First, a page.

Tag Archives: Trust

The Classic Pamela Positive: How You Can Give Back to a Youth- Without Money

 

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Do you know what some of the greatest needs of our youth today are?

Love.

Trust.

Safety.

Kindness.

 

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So many of our youth need tangible, practical support.

Here are three key areas:

1. Emotional Support

That’s having someone who’s there to listen and to support you with whatever you are feeling, or facing.

2. Inspirational Support

This means that you are encouraging them to live their best lives and showing they can take a step forward, they can make a difference in their lives. Eventually, you want it to be not just about them, but about the future world that they’ll help create.

 

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3. High Level Support

These are conversations that help youth understand how the world works and how they can impact the world. This makes them feel like their day-to-day and the world is “navigable”. How in a job they can support their future family. How they can march for freedom. How there is Temporary Assistance for Needy Families to help them get food and day-to-day support.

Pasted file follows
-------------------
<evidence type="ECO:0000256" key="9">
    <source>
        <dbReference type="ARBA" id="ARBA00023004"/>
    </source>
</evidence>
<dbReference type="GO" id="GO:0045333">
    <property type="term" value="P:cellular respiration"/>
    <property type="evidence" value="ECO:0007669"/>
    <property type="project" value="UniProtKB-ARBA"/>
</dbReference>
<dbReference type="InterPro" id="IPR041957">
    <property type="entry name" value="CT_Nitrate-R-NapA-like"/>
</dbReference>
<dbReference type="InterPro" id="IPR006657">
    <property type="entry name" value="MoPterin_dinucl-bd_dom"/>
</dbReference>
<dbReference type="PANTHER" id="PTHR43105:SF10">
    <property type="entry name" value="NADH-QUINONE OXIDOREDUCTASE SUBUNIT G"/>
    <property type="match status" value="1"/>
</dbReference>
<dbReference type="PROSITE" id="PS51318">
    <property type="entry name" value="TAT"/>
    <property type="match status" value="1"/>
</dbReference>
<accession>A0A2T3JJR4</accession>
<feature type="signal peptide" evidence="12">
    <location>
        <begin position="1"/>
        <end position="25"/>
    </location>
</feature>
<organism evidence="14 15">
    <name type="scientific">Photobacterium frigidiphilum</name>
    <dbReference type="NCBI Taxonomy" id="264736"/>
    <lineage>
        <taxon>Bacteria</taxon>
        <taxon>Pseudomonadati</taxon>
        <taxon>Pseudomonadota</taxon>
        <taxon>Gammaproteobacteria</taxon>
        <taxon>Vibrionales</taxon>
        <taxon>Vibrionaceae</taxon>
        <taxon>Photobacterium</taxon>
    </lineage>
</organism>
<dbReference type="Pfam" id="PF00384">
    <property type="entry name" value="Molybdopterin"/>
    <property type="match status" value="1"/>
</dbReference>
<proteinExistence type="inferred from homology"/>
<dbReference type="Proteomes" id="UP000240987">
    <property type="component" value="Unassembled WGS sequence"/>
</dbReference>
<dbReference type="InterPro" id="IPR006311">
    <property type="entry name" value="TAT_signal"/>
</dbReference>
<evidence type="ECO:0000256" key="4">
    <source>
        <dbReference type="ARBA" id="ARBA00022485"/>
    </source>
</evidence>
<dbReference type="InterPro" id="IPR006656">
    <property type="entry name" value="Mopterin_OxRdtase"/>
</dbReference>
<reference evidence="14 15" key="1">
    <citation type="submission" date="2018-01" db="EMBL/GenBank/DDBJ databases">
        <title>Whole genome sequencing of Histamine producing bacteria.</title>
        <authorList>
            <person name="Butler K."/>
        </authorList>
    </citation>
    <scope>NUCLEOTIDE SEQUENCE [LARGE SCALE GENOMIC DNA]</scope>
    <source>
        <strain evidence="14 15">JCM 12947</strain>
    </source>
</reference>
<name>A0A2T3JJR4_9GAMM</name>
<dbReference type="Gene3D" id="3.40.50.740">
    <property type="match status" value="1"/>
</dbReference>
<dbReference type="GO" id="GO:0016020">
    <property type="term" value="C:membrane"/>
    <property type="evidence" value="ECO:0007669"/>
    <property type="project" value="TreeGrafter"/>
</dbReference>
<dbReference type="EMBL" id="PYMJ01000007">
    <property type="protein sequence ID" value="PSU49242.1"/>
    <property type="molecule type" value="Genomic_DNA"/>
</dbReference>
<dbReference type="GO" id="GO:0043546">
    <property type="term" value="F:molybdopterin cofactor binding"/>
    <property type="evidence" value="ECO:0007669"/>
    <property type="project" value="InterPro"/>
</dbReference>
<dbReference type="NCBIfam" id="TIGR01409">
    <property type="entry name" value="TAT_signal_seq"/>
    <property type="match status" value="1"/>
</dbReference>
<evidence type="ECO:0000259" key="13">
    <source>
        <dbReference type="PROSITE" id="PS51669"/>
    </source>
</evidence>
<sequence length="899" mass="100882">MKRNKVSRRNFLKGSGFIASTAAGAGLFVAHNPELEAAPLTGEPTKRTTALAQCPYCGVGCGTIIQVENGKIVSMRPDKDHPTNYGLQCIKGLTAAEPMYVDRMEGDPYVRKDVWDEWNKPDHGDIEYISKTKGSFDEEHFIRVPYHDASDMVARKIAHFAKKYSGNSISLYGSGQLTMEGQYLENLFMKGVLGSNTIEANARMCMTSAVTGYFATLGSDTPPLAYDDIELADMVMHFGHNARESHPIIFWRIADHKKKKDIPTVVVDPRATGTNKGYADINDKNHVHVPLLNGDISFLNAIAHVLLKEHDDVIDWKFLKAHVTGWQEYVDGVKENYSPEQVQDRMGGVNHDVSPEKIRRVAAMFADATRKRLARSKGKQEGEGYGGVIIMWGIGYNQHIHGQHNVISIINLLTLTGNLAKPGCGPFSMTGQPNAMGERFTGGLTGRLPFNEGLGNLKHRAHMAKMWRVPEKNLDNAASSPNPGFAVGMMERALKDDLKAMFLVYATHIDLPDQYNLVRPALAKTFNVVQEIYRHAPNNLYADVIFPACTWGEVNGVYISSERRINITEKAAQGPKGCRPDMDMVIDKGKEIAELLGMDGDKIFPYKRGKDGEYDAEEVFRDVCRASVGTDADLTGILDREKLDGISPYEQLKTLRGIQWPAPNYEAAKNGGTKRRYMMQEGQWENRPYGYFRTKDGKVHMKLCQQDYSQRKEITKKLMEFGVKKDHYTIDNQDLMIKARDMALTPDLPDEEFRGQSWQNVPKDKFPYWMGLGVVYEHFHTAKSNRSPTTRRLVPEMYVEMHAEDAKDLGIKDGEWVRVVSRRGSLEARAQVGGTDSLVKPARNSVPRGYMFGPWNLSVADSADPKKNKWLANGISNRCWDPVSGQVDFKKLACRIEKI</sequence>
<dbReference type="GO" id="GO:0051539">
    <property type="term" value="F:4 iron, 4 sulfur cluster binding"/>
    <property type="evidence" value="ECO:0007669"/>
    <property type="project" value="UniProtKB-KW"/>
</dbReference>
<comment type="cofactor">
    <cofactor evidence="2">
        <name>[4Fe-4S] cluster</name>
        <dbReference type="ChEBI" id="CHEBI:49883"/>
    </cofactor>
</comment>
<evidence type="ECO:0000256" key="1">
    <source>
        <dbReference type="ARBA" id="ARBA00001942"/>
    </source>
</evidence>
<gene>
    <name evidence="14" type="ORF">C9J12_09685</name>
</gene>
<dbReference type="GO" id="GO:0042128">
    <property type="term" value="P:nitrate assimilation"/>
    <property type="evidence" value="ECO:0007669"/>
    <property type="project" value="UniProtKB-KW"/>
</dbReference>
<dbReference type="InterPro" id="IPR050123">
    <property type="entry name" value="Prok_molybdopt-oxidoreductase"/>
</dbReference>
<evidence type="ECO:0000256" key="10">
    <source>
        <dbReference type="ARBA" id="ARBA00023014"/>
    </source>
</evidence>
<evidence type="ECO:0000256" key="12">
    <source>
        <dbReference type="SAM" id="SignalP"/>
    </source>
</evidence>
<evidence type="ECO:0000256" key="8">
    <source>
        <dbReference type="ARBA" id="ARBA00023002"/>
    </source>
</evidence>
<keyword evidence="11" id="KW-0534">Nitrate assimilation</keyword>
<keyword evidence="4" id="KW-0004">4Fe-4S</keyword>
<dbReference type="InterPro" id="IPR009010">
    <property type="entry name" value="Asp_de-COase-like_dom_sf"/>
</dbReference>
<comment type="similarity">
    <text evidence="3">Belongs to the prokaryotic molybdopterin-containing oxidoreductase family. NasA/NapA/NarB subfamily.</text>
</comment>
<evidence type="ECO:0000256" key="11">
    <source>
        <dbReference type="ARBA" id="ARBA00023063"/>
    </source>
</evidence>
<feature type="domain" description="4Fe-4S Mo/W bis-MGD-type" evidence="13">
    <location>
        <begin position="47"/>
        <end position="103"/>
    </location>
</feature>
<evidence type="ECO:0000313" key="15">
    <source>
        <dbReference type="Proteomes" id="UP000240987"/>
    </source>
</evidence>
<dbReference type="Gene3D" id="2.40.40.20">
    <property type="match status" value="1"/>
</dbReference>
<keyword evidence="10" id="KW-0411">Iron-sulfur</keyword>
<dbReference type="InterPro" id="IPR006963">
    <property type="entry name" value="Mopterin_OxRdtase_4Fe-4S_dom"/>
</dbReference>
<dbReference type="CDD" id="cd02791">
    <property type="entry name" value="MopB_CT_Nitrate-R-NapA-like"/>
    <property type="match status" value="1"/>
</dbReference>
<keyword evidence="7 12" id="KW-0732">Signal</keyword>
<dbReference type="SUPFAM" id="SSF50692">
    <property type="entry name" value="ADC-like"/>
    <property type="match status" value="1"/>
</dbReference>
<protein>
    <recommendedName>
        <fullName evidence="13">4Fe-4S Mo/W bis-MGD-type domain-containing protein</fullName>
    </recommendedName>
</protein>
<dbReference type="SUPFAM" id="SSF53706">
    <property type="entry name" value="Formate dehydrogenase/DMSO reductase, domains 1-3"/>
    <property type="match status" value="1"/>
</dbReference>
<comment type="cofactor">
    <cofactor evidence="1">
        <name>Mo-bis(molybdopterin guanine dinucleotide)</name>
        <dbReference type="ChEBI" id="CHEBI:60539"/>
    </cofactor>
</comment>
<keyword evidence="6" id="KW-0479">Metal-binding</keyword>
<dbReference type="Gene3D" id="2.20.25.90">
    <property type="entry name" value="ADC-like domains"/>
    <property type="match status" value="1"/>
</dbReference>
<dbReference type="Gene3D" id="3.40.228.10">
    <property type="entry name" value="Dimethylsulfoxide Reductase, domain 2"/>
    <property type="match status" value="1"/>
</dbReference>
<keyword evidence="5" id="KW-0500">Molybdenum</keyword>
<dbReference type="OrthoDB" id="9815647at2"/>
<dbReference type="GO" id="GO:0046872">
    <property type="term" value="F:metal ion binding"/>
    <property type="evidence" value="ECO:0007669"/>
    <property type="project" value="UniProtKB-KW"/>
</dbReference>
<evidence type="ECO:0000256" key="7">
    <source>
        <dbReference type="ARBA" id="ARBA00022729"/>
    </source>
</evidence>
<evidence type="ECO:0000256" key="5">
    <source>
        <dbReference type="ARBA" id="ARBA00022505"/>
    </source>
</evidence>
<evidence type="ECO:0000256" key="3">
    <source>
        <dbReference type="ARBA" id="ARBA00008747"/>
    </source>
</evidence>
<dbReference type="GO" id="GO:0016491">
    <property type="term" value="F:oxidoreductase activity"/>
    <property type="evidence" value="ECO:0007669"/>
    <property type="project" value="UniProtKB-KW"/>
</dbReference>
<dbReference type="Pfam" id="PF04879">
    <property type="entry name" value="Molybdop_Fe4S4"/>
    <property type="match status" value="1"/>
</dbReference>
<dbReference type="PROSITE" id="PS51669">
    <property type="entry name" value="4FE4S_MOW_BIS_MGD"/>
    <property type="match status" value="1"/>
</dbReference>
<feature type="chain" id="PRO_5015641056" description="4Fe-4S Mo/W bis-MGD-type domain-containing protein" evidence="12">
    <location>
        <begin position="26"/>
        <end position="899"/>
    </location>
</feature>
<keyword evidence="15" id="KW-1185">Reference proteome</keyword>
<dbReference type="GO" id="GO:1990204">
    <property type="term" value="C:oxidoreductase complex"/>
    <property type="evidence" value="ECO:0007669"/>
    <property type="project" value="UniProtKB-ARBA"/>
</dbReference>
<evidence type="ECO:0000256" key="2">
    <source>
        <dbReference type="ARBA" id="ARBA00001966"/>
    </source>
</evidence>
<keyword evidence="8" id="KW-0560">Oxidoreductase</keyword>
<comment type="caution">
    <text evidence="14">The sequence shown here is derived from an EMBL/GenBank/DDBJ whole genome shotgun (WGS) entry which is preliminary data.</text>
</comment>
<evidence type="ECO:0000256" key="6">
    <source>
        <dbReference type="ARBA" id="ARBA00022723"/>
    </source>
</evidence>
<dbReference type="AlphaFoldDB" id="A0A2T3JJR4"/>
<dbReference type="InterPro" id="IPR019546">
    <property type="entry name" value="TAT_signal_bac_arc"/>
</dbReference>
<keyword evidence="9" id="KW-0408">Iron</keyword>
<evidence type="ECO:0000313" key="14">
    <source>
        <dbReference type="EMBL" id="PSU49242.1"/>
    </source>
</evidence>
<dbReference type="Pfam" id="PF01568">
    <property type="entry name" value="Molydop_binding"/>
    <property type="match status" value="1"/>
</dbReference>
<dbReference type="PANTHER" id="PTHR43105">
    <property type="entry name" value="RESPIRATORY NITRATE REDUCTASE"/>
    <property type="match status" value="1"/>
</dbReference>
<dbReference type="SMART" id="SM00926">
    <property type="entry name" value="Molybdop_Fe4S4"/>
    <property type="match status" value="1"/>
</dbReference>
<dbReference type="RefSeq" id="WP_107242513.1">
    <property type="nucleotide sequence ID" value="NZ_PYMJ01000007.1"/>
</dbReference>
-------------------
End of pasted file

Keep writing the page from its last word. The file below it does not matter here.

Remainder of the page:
4. High-Level Attention

Many kids have been neglected. They might have been left on the streets. Or they might have parents who don’t have time for them, or don’t wish to spend time.

So how is it, exactly, that you can help? With your committed, High-Level Attention. Here some of the qualities that you can embody with any youth you encounter.

 

Be nurturing.

Provide friendship.

Give them some love.

Express compassion.

Be empathetic.

Affirm every good decision and every good word they speak.   

Help be a model for caring relationships, by caring for them.

 

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    5. Recognize Any Accomplishment

During your time with them, you can identify their strengths and I would repeat it often. Remember, they missed out on needed, life-giving encouragement.   Everyone needs to hear that they’re good at something and often.